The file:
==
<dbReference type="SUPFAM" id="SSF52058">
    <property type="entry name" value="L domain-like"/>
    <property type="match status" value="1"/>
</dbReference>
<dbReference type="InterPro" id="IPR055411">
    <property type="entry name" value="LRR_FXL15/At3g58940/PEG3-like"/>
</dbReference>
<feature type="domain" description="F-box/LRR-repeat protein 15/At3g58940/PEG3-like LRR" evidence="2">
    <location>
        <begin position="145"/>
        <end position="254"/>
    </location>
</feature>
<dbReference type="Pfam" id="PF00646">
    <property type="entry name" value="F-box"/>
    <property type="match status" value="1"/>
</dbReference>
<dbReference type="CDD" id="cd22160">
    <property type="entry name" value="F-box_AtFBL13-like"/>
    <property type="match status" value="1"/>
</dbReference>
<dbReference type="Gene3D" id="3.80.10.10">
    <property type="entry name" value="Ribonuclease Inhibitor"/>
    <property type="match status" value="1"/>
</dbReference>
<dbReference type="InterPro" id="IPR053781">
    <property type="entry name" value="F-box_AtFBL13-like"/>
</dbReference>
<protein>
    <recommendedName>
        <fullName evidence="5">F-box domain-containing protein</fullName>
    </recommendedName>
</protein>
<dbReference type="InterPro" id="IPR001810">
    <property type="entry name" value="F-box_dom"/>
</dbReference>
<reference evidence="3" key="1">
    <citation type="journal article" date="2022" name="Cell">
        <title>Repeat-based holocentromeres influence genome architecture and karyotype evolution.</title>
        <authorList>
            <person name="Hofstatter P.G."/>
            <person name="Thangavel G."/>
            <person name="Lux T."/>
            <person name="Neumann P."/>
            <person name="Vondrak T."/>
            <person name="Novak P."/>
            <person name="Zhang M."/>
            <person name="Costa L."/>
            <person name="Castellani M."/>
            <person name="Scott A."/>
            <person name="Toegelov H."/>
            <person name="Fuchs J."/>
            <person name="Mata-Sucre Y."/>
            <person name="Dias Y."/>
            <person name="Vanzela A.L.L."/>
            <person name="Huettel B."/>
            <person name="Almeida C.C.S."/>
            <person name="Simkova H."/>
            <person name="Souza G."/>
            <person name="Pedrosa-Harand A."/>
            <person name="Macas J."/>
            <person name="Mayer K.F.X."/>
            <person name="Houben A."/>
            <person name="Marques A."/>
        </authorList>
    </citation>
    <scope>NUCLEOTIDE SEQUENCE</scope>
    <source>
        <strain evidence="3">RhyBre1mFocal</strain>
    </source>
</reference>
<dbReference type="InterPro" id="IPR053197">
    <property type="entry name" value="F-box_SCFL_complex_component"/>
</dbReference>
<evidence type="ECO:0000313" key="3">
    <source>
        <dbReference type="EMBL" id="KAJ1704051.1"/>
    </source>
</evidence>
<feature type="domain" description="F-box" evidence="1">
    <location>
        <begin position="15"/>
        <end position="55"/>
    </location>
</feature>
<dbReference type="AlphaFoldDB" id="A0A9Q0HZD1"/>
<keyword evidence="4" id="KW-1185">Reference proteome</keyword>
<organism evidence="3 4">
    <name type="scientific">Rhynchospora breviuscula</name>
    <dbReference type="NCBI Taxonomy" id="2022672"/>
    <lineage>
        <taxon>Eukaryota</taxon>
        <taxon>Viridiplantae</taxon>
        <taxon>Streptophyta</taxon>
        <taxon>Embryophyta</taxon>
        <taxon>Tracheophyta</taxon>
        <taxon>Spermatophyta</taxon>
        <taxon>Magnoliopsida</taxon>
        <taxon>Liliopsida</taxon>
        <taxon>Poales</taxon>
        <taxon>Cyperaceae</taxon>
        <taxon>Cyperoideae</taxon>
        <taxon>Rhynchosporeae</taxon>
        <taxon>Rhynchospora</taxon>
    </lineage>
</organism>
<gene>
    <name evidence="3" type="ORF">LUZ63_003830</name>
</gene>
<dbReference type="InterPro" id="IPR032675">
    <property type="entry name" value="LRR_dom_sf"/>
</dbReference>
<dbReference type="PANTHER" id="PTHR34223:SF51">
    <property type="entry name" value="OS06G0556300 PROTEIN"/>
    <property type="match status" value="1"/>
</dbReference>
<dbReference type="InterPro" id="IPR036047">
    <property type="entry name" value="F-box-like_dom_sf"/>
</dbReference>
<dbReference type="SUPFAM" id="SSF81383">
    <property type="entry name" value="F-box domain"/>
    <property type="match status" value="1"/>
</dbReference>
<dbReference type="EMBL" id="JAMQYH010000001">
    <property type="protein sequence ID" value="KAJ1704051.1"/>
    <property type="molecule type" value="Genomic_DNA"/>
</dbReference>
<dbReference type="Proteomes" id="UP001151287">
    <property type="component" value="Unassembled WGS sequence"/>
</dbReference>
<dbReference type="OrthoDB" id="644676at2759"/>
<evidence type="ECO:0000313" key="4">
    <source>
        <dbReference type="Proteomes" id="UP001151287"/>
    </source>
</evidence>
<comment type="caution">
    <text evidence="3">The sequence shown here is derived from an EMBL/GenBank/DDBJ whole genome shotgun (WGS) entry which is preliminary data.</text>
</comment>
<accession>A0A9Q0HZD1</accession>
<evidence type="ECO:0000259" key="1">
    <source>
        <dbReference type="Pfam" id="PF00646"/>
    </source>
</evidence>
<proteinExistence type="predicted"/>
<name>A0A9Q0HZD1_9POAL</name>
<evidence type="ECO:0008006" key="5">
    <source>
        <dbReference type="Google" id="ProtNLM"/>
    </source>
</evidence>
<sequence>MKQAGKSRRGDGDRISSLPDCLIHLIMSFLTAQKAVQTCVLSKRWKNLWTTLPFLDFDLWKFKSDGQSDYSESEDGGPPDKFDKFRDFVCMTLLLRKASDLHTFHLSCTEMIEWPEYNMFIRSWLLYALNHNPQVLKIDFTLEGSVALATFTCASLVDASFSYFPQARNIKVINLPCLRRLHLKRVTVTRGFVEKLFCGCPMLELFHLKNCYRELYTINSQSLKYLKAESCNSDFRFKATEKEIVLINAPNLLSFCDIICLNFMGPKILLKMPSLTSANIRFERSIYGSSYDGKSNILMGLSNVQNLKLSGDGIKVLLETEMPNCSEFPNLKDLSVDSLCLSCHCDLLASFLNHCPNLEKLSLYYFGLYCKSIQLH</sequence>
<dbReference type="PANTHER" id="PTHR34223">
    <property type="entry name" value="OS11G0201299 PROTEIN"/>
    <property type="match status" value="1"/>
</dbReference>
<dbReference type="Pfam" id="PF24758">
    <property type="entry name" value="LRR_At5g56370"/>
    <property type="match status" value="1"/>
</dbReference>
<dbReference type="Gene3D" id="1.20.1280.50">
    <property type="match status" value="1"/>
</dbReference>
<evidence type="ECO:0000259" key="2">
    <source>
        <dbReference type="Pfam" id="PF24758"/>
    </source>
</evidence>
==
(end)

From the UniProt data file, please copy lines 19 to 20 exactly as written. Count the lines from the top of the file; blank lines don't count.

    <property type="entry name" value="F-box_AtFBL13-like"/>
    <property type="match status" value="1"/>